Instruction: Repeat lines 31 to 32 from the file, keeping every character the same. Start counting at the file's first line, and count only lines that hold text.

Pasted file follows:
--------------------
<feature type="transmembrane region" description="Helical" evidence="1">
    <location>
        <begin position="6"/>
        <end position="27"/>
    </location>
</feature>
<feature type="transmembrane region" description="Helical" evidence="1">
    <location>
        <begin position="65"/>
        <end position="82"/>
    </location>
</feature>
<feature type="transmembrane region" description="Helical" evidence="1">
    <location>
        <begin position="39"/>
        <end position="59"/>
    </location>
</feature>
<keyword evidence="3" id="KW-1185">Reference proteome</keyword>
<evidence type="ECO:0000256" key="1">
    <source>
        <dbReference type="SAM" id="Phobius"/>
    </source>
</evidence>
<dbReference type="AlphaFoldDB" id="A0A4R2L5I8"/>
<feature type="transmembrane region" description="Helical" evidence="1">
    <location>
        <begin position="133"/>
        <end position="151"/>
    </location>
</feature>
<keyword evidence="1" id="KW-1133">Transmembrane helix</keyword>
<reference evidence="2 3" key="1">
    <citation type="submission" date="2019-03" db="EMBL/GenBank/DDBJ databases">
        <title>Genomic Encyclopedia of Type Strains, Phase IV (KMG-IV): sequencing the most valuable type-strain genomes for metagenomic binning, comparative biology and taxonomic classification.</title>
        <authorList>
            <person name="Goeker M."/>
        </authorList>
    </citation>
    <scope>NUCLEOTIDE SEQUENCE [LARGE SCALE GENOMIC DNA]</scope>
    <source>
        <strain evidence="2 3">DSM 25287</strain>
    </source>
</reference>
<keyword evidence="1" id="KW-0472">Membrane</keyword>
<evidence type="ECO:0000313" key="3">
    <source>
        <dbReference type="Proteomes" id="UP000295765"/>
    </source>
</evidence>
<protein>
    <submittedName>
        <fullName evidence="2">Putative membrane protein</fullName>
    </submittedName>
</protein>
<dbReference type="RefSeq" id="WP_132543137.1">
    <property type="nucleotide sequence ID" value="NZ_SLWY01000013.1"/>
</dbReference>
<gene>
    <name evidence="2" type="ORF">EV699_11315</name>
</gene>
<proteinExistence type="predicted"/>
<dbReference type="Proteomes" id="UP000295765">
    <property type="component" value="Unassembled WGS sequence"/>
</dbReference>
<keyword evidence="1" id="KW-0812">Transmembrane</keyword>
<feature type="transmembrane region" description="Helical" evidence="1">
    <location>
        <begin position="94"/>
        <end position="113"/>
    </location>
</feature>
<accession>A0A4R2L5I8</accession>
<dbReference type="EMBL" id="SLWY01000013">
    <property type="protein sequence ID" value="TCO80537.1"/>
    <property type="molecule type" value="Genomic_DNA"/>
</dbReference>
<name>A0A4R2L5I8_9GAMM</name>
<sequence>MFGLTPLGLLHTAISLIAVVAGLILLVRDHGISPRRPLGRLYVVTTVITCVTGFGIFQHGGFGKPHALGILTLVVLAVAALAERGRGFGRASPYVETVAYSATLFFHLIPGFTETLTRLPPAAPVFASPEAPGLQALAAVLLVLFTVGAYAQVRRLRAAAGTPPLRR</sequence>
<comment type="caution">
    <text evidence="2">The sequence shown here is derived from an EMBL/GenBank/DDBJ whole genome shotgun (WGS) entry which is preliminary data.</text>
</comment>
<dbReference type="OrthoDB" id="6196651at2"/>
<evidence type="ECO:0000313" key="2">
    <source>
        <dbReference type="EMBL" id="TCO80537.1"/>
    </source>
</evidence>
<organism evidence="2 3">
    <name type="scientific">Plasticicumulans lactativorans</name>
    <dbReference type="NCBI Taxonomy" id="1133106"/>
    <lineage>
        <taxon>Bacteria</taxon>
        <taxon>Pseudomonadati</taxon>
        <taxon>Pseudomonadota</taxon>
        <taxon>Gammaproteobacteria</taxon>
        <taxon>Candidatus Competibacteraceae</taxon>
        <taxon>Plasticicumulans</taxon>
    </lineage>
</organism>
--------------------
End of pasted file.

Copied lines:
</feature>
<keyword evidence="1" id="KW-1133">Transmembrane helix</keyword>